Dharma is a concept of social order and duty that sustains the whole universe. A person’s placement in a caste (varna) and birth group (jati) is one element of dharma. Jati is historically also used to determine social interactions and marriages, as dharma guides every aspect of daily life.
For Hindus as for religious people of other traditions, “religion” cannot be understood as one segment of life. The term dharma may be translated as “religion,” “law,” “order,” “duty” or “ethics.” It is far more encompassing than any of the particular activities that might be described as “religion.” Dharma is what centers, upholds, and makes meaningful all activities, not just those done at certain times and certain places. Indeed, the word dharma comes from a word root that means “to uphold, support, bear.” It is that order which supports the whole world, from the laws of nature to the inner workings of conscience.
Dharma includes ritual action. The proper performance of rituals is important to the ordering of individual lives and the life of the community. The texts called Dharmashastras detail the various categories of rituals. It is dharma to name and bless a child, to initiate his or her education, to perform the funeral rites of one’s parents. Rituals are not simply acts which lend dignity to critical transitions, but acts which have a role in the ordering of the world as it should be.
Dharma is also social order. In India, this traditionally included one’s duty as part of a particular stratum of society, a caste (varna) or birth-group (jati). In Rig Veda X.90, a creation hymn, the four broad varnas emerge from parts of the body of the divine being from whom the universe was created. From his head the priests and scholars (brahmins) arose; from his arms the kings and warriors (kshatriyas) arose; from his thighs the farmers and merchants (vaishyas) came to be; and from his feet came the servants and laborers (shudras). The hierarchy and stratification of society is thus written into the blueprint of the universe. At the same time, the interdependence of the castes is recognized, for they are parts of a body, a whole organism.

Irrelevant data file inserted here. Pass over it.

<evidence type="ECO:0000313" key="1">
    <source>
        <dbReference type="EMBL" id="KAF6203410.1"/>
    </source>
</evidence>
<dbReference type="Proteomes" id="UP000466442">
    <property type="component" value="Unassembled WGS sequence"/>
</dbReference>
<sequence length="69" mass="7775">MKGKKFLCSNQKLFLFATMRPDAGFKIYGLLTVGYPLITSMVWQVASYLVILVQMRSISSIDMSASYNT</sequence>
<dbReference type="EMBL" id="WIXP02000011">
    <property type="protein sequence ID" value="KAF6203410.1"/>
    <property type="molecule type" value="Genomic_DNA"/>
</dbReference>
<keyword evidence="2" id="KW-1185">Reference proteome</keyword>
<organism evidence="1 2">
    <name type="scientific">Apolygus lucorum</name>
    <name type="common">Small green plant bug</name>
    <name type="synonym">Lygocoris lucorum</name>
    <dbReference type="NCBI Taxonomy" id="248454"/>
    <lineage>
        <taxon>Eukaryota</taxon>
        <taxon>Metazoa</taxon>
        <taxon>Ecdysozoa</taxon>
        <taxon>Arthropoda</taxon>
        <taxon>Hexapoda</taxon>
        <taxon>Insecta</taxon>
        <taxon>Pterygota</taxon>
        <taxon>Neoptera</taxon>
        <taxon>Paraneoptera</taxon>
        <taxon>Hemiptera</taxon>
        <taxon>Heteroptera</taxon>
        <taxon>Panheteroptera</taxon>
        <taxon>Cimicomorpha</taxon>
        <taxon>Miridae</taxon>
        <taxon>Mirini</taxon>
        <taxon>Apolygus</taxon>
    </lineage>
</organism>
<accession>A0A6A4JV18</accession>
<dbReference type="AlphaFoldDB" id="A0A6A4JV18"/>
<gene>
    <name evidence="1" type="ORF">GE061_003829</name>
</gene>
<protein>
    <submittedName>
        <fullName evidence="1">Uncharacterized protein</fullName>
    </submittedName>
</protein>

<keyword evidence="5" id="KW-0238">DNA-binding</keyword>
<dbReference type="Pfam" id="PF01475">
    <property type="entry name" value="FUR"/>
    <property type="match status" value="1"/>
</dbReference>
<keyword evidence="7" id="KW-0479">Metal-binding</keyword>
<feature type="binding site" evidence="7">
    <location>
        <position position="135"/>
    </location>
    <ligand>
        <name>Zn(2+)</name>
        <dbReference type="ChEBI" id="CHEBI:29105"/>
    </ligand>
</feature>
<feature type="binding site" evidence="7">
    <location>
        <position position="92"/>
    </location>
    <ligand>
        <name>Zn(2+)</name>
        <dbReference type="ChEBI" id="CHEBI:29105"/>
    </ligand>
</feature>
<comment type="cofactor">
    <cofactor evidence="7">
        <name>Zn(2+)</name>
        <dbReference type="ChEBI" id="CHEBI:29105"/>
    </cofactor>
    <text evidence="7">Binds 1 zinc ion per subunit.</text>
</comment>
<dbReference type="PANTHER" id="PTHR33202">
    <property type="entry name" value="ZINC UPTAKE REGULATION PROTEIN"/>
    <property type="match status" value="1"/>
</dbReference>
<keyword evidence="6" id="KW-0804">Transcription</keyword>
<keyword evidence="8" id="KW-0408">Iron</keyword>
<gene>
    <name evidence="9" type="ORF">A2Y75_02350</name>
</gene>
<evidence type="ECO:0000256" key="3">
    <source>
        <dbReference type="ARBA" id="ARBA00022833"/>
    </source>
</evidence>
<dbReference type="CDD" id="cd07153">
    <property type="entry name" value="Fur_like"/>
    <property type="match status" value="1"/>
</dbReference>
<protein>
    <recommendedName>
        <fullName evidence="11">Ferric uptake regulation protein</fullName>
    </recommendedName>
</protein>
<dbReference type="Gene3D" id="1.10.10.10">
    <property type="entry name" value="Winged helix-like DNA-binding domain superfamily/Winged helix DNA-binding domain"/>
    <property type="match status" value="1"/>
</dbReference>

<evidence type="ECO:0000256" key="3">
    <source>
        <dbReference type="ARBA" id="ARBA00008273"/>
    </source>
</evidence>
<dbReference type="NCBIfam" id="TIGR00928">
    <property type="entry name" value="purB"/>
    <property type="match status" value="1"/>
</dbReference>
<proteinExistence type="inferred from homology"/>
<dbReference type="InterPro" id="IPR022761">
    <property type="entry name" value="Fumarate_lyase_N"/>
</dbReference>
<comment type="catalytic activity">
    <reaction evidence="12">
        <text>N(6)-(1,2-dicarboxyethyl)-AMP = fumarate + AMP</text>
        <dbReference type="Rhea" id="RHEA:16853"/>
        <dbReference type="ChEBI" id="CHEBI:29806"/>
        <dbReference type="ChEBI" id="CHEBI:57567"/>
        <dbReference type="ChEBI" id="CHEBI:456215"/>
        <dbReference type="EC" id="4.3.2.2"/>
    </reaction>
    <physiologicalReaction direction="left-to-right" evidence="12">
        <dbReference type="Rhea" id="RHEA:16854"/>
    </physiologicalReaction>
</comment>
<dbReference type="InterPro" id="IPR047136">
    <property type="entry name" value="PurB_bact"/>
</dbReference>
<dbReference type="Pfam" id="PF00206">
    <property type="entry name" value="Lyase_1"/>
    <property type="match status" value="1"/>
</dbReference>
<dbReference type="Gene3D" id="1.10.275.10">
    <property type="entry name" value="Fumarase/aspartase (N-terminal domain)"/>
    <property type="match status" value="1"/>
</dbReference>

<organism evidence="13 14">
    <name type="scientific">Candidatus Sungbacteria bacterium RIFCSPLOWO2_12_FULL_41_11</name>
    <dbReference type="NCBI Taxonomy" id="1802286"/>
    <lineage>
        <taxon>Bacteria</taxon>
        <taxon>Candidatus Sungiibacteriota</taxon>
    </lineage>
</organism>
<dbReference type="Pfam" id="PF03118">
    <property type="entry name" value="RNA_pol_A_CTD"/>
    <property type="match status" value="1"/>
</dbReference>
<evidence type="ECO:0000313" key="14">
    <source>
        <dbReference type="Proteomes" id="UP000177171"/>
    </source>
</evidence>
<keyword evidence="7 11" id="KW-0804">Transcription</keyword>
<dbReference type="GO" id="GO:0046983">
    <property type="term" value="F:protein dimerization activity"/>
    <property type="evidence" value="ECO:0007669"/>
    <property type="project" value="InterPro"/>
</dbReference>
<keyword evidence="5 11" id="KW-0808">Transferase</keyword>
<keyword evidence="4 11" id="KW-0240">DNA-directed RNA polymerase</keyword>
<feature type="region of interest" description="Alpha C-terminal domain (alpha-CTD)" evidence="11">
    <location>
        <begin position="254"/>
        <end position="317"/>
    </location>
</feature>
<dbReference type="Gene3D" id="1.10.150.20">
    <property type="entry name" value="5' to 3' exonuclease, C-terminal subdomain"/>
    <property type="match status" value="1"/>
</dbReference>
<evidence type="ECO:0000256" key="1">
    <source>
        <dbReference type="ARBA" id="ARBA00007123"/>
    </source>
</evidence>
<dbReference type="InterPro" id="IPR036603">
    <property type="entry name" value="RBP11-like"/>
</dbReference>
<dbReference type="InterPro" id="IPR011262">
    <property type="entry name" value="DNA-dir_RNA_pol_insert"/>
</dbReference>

Dharma is not exactly the same for each of these castes. One’s duty, one’s vocation, even one’s moral obligations are different for the brahmin priest and for the king. Dharma differs for women and for men, for young persons and for elders. “Better one’s own dharma, though imperfect, than another’s dharma well-performed,” says Krishna in the Bhagavad Gita. In this sense, dharma is not a universally applicable “law” at all, but highly contextual.
The thousands of sub-castes called jatis or “birth-groups” have long been even more important than the four general castes in the ordering of Hindu society. Traditionally, jati functioned to determine one’s occupation, and those with whom one was permitted to eat and drink, to interact socially, and to marry. The hierarchy of jatis is set by the measure of ritual “purity” and “impurity.” The brahmins are at the top, and “untouchables,” who deal with impure matters such as leather, laundry, and garbage, are at the very bottom.
This hierarchical social ordering has come in for sharp criticism over the centuries. Hindu saints and poets, rebels and reformers have challenged the divisions of caste. The soul has no caste, the Divine sees no caste. Yet the dynamic tenacity of the caste system has been so strong in India that only the powerful forces of urbanization, the modern workplace, and the marketplace have been able to shake its stability. Migration has also weakened caste identification and many Hindus in America foresee the disappearance of caste-consciousness in the American context.